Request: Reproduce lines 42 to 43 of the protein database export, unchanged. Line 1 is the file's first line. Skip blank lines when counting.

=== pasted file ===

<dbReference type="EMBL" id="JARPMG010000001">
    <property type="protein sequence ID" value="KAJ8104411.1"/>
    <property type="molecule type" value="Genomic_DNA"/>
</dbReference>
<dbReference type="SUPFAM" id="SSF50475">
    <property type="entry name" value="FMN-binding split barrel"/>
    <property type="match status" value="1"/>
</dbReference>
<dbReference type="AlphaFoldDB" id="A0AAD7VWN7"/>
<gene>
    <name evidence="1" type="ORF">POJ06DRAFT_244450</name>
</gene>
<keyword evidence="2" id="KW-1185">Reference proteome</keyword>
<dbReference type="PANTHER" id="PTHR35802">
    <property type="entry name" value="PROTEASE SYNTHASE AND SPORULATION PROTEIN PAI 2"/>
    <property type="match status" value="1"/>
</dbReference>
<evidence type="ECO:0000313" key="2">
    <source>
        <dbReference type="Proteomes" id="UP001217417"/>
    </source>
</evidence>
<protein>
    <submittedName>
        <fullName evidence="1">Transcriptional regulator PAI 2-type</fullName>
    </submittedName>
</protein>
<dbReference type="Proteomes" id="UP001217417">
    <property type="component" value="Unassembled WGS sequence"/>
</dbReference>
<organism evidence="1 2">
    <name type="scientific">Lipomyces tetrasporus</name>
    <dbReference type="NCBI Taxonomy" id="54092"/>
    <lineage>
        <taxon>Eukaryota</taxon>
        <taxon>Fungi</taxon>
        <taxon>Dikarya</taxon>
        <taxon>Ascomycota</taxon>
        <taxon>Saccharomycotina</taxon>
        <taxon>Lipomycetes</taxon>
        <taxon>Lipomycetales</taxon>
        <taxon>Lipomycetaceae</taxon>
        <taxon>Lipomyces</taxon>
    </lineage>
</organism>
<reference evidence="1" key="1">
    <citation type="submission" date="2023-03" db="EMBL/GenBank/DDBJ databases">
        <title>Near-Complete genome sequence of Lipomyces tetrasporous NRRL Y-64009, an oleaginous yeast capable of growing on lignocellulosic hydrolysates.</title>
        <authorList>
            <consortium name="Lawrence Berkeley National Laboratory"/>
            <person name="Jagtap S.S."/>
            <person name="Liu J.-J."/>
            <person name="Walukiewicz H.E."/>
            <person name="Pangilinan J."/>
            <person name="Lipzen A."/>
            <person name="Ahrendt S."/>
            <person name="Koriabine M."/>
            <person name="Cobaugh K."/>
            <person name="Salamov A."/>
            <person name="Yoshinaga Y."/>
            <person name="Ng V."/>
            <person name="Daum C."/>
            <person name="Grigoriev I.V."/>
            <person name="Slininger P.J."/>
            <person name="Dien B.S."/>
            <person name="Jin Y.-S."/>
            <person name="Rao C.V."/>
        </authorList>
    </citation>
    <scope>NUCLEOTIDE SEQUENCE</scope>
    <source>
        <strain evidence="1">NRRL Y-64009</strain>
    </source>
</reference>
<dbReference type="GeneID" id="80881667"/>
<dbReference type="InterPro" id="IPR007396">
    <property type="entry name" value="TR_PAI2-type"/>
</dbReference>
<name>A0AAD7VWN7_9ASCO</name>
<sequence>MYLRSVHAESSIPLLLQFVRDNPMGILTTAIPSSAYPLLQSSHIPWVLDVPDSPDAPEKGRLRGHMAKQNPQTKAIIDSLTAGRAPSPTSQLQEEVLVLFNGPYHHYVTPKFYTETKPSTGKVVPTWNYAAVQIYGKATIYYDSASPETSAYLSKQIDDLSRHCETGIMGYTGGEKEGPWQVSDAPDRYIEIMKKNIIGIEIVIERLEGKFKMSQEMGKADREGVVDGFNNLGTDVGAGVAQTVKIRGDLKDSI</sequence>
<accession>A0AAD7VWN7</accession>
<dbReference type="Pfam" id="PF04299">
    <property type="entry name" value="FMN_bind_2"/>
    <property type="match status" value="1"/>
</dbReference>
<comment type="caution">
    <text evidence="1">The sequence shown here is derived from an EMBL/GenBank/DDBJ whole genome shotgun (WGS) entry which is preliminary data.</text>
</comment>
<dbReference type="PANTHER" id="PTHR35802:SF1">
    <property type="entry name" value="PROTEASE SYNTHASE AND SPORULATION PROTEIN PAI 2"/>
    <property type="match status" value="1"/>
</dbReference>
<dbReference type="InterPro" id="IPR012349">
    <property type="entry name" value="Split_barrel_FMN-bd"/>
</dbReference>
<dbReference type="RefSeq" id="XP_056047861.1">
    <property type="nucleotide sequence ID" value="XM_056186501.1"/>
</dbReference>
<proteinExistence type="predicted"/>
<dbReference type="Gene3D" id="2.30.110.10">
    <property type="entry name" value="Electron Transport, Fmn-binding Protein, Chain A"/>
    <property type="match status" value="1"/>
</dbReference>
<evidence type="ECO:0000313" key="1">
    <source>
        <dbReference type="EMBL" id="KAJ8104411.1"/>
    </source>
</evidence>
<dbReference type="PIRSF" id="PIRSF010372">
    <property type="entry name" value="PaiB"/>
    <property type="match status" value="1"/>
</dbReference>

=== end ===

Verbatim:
        <taxon>Lipomycetaceae</taxon>
        <taxon>Lipomyces</taxon>